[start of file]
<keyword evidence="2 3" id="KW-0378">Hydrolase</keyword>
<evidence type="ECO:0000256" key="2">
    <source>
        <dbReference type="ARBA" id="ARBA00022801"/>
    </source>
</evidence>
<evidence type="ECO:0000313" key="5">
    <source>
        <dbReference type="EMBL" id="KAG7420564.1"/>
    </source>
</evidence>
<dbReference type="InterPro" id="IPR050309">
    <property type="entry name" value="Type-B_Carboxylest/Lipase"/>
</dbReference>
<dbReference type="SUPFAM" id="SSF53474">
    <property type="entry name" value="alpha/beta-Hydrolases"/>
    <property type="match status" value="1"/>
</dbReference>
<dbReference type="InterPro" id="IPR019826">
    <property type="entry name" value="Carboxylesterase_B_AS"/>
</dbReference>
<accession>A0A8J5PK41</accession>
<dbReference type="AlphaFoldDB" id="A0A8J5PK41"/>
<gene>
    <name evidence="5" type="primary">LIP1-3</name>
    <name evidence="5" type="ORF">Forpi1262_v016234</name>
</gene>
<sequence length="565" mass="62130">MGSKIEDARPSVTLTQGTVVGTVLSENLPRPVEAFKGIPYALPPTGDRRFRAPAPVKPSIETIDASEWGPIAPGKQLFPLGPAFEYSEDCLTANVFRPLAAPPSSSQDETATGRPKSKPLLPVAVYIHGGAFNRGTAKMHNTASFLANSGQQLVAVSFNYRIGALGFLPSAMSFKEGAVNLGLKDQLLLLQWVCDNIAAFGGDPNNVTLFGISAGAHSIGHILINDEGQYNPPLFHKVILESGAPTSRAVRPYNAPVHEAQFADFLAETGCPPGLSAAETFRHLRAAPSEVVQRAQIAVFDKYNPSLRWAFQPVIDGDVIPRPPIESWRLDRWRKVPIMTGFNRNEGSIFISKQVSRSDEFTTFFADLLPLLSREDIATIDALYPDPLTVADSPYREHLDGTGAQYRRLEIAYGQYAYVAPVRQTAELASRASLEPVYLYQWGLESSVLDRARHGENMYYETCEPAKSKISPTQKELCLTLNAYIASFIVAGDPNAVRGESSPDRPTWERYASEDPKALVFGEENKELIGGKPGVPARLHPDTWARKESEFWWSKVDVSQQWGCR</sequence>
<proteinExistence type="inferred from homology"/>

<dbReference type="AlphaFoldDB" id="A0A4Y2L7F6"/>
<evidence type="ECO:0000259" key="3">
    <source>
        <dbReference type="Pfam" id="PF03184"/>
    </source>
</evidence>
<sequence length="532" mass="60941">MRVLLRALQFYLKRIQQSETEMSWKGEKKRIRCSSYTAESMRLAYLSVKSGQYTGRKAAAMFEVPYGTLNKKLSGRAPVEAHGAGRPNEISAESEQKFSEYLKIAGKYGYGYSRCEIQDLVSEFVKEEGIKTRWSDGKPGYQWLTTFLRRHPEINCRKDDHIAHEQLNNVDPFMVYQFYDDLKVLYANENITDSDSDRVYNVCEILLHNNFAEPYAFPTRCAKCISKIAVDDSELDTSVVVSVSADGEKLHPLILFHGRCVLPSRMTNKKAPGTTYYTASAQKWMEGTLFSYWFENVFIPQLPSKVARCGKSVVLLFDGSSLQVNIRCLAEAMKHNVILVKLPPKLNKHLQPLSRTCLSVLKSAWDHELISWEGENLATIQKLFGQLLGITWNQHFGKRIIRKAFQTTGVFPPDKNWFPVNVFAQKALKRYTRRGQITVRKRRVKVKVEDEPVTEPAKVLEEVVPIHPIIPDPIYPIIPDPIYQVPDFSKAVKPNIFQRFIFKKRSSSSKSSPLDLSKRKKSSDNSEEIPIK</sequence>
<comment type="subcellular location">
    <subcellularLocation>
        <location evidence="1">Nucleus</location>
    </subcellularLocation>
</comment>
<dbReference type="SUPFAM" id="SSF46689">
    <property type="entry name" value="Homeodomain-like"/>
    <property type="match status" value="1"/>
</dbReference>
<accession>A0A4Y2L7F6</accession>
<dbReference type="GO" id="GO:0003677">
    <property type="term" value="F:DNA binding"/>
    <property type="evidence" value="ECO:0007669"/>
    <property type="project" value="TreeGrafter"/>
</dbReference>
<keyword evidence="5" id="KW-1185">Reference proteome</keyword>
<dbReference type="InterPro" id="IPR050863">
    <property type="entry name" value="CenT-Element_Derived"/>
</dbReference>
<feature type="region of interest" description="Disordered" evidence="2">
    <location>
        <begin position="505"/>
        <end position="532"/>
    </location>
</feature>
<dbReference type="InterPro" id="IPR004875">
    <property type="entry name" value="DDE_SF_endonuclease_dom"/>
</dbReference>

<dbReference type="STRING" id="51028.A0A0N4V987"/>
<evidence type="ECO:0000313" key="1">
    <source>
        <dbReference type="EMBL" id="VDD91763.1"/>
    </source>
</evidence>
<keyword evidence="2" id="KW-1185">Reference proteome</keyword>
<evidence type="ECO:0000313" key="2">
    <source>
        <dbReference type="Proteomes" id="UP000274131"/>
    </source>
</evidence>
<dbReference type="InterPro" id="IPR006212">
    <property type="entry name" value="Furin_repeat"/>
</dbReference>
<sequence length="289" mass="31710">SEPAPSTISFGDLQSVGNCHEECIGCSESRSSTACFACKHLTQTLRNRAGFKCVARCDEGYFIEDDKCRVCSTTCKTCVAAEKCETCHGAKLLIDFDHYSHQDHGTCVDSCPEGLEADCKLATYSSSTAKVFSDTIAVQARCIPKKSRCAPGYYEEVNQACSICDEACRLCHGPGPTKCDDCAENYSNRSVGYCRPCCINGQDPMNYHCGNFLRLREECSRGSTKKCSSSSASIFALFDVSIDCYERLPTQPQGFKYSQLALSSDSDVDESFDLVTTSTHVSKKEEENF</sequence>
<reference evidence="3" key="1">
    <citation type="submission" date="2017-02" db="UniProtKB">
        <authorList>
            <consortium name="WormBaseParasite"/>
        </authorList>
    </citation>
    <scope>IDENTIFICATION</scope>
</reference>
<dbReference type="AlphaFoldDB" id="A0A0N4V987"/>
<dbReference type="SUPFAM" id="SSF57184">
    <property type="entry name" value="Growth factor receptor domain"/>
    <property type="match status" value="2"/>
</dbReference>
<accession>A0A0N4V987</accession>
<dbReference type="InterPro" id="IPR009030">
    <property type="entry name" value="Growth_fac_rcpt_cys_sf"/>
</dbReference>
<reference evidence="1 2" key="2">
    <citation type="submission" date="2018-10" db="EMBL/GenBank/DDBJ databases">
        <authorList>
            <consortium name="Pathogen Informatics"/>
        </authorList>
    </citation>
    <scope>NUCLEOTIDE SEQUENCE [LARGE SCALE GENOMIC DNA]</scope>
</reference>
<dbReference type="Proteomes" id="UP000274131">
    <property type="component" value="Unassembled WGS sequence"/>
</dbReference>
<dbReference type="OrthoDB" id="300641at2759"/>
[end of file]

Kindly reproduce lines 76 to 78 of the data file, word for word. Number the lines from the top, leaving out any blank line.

</evidence>
<dbReference type="InterPro" id="IPR006212">
    <property type="entry name" value="Furin_repeat"/>